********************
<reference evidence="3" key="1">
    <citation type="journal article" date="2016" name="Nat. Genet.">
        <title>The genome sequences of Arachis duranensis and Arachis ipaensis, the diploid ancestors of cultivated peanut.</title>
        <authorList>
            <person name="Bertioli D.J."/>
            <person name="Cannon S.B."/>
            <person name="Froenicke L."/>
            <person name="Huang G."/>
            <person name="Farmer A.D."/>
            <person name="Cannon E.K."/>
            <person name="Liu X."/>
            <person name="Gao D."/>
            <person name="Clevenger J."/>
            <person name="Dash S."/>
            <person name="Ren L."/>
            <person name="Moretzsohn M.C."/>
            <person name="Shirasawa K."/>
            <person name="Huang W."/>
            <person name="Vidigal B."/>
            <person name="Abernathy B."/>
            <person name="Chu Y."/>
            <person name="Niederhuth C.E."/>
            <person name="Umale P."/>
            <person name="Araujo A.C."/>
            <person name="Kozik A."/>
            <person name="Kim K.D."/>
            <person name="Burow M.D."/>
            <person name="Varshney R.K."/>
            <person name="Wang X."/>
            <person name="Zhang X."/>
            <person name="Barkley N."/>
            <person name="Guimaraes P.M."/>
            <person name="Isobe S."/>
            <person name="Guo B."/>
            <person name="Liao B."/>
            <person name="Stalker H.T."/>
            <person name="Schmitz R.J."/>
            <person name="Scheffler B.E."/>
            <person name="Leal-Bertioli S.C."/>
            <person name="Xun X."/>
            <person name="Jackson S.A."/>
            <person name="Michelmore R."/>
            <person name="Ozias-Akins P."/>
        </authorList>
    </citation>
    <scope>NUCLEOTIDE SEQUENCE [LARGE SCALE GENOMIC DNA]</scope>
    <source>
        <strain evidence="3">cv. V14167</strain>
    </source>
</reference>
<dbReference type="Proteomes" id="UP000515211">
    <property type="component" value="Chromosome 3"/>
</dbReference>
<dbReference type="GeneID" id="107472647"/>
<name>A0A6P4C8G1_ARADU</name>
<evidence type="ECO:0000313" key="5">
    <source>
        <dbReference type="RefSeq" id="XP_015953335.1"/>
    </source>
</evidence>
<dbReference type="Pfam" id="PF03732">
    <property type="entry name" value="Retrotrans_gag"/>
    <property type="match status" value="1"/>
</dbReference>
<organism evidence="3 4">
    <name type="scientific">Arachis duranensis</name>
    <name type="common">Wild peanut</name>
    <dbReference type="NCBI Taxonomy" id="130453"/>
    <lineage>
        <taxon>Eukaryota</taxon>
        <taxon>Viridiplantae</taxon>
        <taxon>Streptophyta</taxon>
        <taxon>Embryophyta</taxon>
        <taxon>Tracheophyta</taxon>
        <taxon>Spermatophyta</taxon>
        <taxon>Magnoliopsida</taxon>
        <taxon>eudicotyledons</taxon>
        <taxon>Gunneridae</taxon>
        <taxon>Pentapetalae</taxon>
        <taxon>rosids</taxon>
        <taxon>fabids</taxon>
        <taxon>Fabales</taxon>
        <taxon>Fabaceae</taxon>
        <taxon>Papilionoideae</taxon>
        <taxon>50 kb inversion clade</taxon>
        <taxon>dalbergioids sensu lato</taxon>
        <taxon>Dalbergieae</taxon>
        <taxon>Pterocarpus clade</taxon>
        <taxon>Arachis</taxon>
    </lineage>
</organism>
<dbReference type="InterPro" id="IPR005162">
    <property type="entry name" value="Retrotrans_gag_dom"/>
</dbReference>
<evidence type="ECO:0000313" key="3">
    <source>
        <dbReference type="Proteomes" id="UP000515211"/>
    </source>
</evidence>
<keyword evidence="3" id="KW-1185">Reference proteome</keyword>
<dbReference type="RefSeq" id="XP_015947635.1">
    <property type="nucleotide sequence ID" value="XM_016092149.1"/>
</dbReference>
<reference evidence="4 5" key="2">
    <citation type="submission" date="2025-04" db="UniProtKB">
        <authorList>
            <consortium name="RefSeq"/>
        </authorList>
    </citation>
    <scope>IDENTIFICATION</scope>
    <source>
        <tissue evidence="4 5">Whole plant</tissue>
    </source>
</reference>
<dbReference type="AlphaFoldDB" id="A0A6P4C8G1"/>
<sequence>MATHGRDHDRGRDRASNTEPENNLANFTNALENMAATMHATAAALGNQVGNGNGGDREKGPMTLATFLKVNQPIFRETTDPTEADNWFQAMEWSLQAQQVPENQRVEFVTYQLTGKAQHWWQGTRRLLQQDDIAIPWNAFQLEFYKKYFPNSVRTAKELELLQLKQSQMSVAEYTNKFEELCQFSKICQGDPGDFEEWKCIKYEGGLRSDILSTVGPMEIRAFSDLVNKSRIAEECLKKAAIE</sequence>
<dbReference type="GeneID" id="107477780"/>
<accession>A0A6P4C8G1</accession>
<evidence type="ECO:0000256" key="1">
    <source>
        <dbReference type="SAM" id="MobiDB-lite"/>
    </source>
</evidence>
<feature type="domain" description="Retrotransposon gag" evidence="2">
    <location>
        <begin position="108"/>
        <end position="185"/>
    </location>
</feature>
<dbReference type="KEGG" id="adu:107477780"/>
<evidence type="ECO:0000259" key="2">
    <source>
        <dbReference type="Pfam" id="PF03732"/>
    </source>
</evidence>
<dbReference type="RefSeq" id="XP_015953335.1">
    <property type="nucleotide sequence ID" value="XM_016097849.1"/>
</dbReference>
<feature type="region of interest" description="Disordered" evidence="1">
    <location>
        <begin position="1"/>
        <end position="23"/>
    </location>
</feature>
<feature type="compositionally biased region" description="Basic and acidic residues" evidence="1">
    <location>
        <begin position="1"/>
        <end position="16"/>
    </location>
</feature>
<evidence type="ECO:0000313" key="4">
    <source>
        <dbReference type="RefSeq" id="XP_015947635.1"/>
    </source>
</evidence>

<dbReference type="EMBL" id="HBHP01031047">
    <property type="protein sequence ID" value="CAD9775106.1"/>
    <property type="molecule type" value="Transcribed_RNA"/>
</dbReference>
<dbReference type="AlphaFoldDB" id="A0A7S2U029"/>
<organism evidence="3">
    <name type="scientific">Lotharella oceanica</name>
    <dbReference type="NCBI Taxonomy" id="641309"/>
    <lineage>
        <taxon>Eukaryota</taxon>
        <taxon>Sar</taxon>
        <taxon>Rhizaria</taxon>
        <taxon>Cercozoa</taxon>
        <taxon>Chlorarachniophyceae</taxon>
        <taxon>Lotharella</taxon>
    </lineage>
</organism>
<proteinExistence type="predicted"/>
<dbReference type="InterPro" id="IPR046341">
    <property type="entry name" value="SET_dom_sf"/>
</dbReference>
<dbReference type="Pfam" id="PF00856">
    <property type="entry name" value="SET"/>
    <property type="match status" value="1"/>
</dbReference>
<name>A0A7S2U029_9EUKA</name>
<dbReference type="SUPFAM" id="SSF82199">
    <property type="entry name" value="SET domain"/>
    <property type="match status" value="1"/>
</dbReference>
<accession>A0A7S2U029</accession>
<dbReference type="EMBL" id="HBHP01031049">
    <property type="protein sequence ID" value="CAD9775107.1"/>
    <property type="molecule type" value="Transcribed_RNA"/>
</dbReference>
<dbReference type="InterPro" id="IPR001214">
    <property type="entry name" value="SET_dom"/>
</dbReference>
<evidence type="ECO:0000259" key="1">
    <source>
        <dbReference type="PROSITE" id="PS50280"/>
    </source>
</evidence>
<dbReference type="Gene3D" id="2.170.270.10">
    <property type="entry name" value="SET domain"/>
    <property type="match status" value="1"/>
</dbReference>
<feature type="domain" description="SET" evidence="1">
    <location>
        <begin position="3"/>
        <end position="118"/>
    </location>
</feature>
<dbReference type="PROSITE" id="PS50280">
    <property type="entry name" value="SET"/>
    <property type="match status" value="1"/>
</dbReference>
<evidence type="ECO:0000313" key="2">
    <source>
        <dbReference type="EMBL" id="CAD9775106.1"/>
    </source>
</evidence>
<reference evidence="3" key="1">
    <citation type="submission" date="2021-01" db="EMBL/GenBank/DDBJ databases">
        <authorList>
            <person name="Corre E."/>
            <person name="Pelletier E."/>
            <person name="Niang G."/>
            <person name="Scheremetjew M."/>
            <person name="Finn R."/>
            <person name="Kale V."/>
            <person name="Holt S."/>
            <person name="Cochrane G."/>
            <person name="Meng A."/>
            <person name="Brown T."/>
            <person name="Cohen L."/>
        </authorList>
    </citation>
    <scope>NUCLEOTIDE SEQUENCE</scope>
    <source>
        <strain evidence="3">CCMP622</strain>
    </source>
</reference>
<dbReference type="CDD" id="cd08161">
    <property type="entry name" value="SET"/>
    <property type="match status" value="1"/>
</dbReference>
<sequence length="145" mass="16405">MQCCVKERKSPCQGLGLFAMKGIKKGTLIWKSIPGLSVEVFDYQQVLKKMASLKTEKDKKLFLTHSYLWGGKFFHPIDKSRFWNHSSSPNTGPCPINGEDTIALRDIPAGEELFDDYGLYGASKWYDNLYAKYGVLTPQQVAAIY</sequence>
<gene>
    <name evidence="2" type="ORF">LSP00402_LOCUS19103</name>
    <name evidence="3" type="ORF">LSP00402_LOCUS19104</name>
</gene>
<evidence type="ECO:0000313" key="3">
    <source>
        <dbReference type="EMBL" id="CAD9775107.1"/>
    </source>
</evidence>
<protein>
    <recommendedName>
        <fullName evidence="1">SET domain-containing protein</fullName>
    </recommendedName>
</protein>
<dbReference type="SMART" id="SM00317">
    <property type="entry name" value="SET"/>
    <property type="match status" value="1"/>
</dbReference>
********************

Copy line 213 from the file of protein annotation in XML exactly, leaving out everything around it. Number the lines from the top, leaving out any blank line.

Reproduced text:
<evidence type="ECO:0000313" key="2">